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Home > Columns > Ross Robertson > November, 2005 - Aiki Syntax Part II: Tori
by Ross Robertson

Aiki Syntax Part II: Tori by Ross Robertson

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Training allows us to evaluate situations in ways that are not available to us in the midst of a crisis. The ability to study, analyze, and evaluate is something that differentiates practice from implementation. One useful tool for study is to slow time down and look at the nature of an encounter moment by moment.

I like to study our defense forms this way. As a situation develops, I want to know what is essential at each particular stage of development as the encounter unfolds in time. By doing only that which is truly necessary, we acquire efficiency and clarity.

The Aiki Syntax is exactly this kind of analysis. It is a generalization of how aiki tactics must be employed for successful completion of the cycle of an encounter. Things must happen in a certain way, and more significantly, in a certain order.

There is a correct Syntax for both uke and tori, although these are artificial distinctions. It might be better to think in terms of the flow of attraction -- is the primary force coming your way, or are you moving toward an objective? Or, to put it in terms of kokyu, are you experiencing an inbreath or an outbreath?

It is the very nature of aiki kokyu that the breath cycles are matched in a balanced and reciprocal manner. That is, the outbreath of the attack must be met with an inbreath. Similarly, no exhalation of force is extended except when timed with the inbreath of the other party. This is, of course, a metaphor and does not mean we should attempt to time our actual breathing pattern with our partner's.

The first Syntax we will examine is that of the inbreath. We will refer to this as the Syntax of Tori, but please keep in mind that this just means that the main thrust of energy is flowing inward toward the subject.

The four stages of the Aiki Syntax for Tori are:

  • Open
  • Merge
  • Ground
  • Release
Before we look at each of these stages, it must be emphasized that they are only useful if the recipient is aware and able to respond. No strategy, no skill, no technique will be of any use of we are not aware of our surroundings. Situational Awareness is therefore the necessary preexisting condition for the Aiki Syntax to be correctly employed.


Kinetic energy which does not collide can do no harm. Our first priority then is to find a way to let harmful energy pass unimpeded. We must present no initial opposition to the force at hand. Instead, we look for ways of opening doors and creating channels through which energy may flow. This allows us to focus on controlling ourselves, staying well within our range of effectiveness.

"Getting off the line of attack" is often discussed in many aikido schools, and represents one aspect of this particular stage. In some situations it is not always necessary or even advisable to be off the line, so long as the energy may freely flow. In general, however, "get out of the way" is good advice.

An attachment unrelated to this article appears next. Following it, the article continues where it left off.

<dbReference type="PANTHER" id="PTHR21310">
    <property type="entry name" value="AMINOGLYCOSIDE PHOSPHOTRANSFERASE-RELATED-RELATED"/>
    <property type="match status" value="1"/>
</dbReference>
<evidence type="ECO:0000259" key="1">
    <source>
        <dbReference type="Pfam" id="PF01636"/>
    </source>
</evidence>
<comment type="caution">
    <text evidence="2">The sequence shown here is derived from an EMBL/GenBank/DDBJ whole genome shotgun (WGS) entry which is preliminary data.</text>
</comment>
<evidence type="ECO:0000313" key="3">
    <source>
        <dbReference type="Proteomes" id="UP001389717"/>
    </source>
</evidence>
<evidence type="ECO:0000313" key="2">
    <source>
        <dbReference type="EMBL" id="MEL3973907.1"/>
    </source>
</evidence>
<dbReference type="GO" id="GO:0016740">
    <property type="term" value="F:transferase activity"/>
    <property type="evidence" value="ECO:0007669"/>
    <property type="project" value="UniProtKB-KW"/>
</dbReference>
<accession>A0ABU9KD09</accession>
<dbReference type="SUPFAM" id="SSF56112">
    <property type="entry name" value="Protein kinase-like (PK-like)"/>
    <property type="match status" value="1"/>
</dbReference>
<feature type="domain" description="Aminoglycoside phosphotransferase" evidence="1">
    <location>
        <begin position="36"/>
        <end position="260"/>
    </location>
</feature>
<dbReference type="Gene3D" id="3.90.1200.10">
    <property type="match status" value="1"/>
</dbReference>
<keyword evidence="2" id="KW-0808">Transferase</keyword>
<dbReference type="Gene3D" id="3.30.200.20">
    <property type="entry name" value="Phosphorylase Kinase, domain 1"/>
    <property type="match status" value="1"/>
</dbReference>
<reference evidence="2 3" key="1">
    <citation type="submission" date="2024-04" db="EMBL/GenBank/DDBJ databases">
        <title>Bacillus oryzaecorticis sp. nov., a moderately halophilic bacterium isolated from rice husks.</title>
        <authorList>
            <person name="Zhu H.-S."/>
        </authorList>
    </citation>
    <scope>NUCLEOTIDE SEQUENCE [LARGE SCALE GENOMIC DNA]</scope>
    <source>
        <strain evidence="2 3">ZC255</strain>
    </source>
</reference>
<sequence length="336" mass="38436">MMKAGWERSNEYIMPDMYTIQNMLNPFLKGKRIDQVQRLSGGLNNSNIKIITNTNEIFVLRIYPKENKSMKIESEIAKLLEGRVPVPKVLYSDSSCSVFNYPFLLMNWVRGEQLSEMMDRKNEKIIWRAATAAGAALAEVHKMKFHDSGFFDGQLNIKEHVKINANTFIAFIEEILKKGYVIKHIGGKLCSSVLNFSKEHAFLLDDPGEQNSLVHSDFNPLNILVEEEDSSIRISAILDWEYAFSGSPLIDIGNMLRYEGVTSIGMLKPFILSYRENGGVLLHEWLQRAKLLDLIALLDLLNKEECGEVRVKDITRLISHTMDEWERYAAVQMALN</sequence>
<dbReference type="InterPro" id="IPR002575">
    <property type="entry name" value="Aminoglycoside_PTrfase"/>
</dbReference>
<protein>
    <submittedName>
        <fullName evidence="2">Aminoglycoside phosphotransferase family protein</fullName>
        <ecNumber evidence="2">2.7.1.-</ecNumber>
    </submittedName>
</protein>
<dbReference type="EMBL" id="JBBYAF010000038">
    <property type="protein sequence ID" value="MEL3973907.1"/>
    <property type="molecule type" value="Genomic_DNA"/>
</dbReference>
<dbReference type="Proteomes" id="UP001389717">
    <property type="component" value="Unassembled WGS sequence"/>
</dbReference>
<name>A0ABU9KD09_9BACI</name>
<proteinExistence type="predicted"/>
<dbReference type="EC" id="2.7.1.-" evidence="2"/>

This takes the form of tai sabaki, or "body change." Proper study of footwork allows us to create an opening in body-space that avoids all unnecessary action, and results in a configuration that matches the situation. With deeper understanding, every part of our body must be trained to accommodate a thrust of energy without opposition or harm.

As I have often said, "Walk through doors, but don't walk through walls."

In this case, we are being the doorway, and we are inviting our partners to come on through.


Once we have positioned ourselves to where the incoming energy can do no immediate harm, we must then participate in its direction. In order to do so, we must be properly joined with this flow. In aikido, the most obvious way this will occur is to connect with our partner, either taking hold, or allowing them to take hold of us. Or both.

In a hand-to-hand attack situation, the attacker must utilize one body part or another. In doing so, they often present a convenient handle. Most often this is one or both arms, but it may also be be a leg, head, shoulder, or the hips. Any part of the person that can be reached and grasped may work. And again, if we allow them to take hold of us, their energy is doing the work for us. Any connection employed by the tori should be relaxed and receptive.

The main reason the study of aikido is so complex is that there are many many ways of making anatomical connections. We can identify the main structures as follows:

  • Head/Neck/Shoulder
  • Arms
    • Upper/Elbow
    • Lower
    • Wrist/Hand/Fingers
  • Torso
  • Hips
  • Legs
    • Thigh/Knee
    • Calf
    • Ankle/Foot

Even after filtering out the improbable and the useless combinations, there remains a vast catalogue of possible configurations. From this, we must understand general range of motions for each part so that we may move in accord with its design.